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Hydronium Ion Acidity Above and Below the Interface of Aqueous Microdroplets

Colussi, Agustín J. and Enami, Shinichi and Ishizuka, Shinnosuke (2021) Hydronium Ion Acidity Above and Below the Interface of Aqueous Microdroplets. ACS Earth and Space Chemistry, 5 (9). pp. 2341-2346. ISSN 2472-3452. doi:10.1021/acsearthspacechem.1c00067. https://resolver.caltech.edu/CaltechAUTHORS:20210830-230028625

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Abstract

Atmospheric cloud, fog and aerosol microdroplets are more acidic than previously assumed. The fact that interfacial reactions on microdroplets are faster than anticipated has enhanced their role in atmospheric chemistry and raised the question of whether their interfaces are more or less acidic than the bulk phase. It turns out that acidity and its pH dependence sharply change across interfacial layers. Surface-specific experiments show that the protonations of gas-phase molecules at the outermost layer (OTL) of aqueous microdroplets are very different from those dissolved in deeper layers. Trimethylamine (TMA) is protonated, whereas the weak base isoprene (ISO) is not as expected, when dissolved in pH < pK_a(TMA) = 9.8 microdroplets. In dramatic contrast, both gas-phase TMA and ISO are protonated at the OTL of pH < 4 microdroplets. Because ISO is only protonated in concentrated acids H₃O⁺ ions at the OTL of pH < 4 microdroplets are superacidic. Conversely, the OTL of pH > 4 microdroplets lacks the H₃O⁺ ions that protonate TMA in deeper layers. H₃O⁺ ions become more acidic toward the surface (i.e., the free energies of proton transfer, H₃O⁺ + B = H₂O + BH⁺, become more negative) because hydration losses in lower density OTL water destabilize the small H₃O⁺ ion relative to the larger protonated bases BH+. Because the OTL behaves as neutral at pH ∼ 4 (i.e., its pK_w ∼ 8) interfacial water may be more dissociated than in the bulk. In short, the acidity of aqueous microdroplets probed by gas-phase molecules at the OTL is different from the acidity experienced by solutes in deeper layers and should not be confused with pH, which represents the uniform thermodynamic activity rather than the local acidities of H₃O⁺ ions as a function of depth. These concepts should become standard in interfacial atmospheric chemistry.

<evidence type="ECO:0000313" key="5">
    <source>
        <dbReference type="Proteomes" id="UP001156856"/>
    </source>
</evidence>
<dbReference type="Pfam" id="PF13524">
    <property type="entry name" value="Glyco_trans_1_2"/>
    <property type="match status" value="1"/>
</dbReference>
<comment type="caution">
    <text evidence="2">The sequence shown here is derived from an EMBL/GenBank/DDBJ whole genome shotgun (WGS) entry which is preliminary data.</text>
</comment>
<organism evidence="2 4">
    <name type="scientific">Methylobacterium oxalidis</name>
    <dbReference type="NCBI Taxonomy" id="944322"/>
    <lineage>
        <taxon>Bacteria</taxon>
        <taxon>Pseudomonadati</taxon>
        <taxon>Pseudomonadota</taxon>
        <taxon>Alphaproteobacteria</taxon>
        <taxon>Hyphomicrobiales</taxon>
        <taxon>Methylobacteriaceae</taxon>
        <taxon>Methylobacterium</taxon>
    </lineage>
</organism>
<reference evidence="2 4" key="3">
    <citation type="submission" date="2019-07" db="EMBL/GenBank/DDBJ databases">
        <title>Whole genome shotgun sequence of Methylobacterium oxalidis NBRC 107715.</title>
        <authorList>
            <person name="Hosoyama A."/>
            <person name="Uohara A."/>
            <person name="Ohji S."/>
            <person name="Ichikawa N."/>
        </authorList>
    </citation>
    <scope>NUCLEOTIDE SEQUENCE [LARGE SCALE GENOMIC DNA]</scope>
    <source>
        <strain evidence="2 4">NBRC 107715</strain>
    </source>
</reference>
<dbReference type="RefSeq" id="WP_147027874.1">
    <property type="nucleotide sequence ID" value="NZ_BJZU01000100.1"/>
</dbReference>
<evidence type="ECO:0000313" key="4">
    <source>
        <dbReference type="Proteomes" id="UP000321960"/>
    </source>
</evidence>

Item Type:Article
Related URLs:
URLURL TypeDescription
https://doi.org/10.1021/acsearthspacechem.1c00067DOIArticle
ORCID:
AuthorORCID
Colussi, Agustín J.0000-0002-3400-4101
Enami, Shinichi0000-0002-2790-7361
Ishizuka, Shinnosuke0000-0002-5915-3576
Additional Information:© 2021 American Chemical Society. Received: March 9, 2021; Revised: August 21, 2021; Accepted: August 24, 2021; Published: August 25, 2021. Shinichi Enami is grateful for receiving a Japan Society for the Promotion of Science (JSPS) Grants-in-Aid for Scientific Research (KAKENHI) Grant (19H01154). Agustín J. Colussi received support from the U.S. National Science Foundation (Grant AGS-1744353). The authors declare no competing financial interest.
Funders:
Funding AgencyGrant Number
Japan Society for the Promotion of Science (JSPS)19H01154
NSFAGS-1744353
Subject Keywords:Acidity, pH, Reaction mechanisms, Layers, Ions
Issue or Number:9
DOI:10.1021/acsearthspacechem.1c00067
Record Number:CaltechAUTHORS:20210830-230028625
Persistent URL:https://resolver.caltech.edu/CaltechAUTHORS:20210830-230028625
Official Citation:Hydronium Ion Acidity Above and Below the Interface of Aqueous Microdroplets. Agustín J. Colussi, Shinichi Enami, and Shinnosuke Ishizuka. ACS Earth and Space Chemistry 2021 5 (9), 2341-2346; DOI: 10.1021/acsearthspacechem.1c00067
Usage Policy:No commercial reproduction, distribution, display or performance rights in this work are provided.
ID Code:110624
Collection:CaltechAUTHORS
Deposited By: George Porter
Deposited On:31 Aug 2021 19:37
Last Modified:17 Sep 2021 22:40

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